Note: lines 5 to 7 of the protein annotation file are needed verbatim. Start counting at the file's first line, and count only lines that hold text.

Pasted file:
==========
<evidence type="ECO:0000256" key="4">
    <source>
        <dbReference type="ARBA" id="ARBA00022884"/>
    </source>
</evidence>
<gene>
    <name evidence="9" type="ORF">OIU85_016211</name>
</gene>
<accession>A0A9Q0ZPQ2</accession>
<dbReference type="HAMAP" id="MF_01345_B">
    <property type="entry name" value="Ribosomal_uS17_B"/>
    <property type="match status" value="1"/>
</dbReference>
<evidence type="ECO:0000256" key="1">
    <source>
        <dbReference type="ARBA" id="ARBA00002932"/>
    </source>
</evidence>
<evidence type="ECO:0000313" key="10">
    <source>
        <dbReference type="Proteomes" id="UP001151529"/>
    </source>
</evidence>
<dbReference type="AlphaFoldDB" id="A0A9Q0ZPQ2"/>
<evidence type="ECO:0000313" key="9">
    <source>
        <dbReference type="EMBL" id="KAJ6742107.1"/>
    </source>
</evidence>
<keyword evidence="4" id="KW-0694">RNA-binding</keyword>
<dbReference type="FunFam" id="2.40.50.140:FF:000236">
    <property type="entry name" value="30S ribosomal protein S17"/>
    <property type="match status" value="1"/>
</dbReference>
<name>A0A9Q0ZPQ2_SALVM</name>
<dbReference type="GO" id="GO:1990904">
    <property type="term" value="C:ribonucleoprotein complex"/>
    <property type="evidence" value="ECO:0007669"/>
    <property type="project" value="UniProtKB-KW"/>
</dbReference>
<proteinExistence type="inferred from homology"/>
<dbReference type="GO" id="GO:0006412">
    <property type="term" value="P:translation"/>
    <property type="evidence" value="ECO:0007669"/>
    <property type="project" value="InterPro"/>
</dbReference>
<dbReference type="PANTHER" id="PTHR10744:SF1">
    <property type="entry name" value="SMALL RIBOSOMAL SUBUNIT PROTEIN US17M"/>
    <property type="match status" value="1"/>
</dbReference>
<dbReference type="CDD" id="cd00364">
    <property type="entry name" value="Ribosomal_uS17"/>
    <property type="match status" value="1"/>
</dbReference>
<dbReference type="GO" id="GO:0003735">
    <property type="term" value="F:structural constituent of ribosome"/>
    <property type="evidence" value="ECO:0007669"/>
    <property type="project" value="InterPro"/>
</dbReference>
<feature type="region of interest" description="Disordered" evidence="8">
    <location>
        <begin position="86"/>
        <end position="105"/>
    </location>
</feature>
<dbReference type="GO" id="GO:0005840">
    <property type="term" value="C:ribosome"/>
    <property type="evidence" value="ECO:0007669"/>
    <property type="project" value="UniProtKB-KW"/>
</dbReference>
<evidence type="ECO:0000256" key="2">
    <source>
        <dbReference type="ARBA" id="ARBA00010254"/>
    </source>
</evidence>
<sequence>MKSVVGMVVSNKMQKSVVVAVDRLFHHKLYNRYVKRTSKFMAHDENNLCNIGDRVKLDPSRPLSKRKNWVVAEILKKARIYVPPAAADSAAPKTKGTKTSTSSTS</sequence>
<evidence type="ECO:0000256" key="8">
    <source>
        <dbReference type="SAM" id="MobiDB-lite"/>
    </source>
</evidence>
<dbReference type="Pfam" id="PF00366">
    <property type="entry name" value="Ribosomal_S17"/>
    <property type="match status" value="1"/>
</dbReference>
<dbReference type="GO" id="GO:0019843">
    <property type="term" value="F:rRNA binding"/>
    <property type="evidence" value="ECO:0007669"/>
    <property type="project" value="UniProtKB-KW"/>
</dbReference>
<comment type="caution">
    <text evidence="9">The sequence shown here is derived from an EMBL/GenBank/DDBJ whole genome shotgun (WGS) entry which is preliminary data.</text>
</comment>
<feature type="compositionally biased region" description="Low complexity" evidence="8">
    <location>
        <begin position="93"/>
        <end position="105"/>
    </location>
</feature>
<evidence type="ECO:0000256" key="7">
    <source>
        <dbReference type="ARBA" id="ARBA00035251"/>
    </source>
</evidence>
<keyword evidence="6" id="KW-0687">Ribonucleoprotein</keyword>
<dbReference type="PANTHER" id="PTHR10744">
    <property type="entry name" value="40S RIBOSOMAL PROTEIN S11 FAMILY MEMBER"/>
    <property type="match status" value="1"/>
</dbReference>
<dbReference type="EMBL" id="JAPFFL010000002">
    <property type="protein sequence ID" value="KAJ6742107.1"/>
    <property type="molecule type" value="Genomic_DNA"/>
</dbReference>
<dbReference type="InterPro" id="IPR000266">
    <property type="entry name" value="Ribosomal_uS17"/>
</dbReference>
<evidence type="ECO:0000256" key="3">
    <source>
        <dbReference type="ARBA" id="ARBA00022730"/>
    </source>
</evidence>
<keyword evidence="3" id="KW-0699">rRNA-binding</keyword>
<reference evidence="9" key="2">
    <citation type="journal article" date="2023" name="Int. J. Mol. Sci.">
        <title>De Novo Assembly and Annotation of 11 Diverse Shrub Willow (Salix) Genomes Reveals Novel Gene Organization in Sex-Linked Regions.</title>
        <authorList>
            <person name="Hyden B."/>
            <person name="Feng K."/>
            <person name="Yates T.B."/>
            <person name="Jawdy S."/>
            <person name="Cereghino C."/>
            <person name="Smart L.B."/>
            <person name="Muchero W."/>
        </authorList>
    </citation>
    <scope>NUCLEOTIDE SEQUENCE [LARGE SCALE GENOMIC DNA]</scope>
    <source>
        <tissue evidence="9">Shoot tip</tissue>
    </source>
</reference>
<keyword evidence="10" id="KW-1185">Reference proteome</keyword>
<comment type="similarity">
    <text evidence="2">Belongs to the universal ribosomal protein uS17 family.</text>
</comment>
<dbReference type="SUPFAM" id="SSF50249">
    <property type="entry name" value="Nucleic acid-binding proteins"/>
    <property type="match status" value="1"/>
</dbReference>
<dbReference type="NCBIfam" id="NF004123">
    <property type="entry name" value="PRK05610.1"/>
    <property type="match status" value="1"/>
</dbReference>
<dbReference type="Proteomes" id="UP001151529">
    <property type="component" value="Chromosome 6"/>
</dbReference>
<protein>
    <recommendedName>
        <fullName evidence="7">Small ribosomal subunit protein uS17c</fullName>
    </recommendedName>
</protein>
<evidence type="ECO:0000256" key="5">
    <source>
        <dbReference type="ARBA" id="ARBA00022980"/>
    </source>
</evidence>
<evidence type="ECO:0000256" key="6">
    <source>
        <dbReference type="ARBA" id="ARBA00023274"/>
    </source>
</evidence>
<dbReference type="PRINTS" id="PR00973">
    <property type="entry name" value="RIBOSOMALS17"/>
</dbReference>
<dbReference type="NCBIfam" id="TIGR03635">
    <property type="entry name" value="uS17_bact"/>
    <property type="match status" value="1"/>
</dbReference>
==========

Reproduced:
</evidence>
<gene>
    <name evidence="9" type="ORF">OIU85_016211</name>